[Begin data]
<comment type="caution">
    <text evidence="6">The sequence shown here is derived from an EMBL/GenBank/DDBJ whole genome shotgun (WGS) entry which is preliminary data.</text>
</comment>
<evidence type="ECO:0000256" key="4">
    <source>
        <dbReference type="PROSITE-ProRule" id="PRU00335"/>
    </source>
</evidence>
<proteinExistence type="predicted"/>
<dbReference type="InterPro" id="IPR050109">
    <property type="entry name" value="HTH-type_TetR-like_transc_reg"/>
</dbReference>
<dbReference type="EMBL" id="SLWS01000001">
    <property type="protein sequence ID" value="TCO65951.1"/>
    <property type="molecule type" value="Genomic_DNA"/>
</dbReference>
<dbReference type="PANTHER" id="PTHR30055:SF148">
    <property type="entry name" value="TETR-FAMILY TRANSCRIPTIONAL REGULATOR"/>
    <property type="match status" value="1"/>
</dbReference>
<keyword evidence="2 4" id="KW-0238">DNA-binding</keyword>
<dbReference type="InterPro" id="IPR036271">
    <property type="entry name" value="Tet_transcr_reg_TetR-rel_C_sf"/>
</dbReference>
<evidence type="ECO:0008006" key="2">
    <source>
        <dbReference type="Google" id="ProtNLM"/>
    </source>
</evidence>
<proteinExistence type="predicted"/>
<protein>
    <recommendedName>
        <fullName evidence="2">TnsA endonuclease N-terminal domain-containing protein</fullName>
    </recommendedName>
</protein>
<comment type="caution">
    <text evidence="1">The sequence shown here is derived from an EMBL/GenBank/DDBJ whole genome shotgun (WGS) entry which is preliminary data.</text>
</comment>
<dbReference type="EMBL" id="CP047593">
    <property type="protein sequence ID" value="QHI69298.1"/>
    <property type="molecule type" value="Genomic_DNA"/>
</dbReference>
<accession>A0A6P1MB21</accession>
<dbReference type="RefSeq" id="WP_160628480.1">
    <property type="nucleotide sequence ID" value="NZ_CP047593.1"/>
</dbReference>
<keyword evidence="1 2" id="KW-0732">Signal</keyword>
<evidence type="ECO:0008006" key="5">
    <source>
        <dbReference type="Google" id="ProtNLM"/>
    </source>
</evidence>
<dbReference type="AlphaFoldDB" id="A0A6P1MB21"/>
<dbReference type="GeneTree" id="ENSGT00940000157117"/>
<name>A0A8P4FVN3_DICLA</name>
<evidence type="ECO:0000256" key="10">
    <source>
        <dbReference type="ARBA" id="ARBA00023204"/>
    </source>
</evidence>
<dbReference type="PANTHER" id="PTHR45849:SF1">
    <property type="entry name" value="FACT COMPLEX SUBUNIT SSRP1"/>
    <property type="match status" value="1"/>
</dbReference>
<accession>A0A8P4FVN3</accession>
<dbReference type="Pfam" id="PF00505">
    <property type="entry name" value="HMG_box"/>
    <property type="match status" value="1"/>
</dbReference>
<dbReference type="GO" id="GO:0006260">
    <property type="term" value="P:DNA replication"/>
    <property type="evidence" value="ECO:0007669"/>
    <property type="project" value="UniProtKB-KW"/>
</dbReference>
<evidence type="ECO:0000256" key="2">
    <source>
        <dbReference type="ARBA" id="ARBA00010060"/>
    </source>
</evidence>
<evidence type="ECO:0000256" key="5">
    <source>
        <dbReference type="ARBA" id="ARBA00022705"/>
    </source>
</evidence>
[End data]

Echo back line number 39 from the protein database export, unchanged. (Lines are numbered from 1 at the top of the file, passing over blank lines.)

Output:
<dbReference type="EMBL" id="CP047593">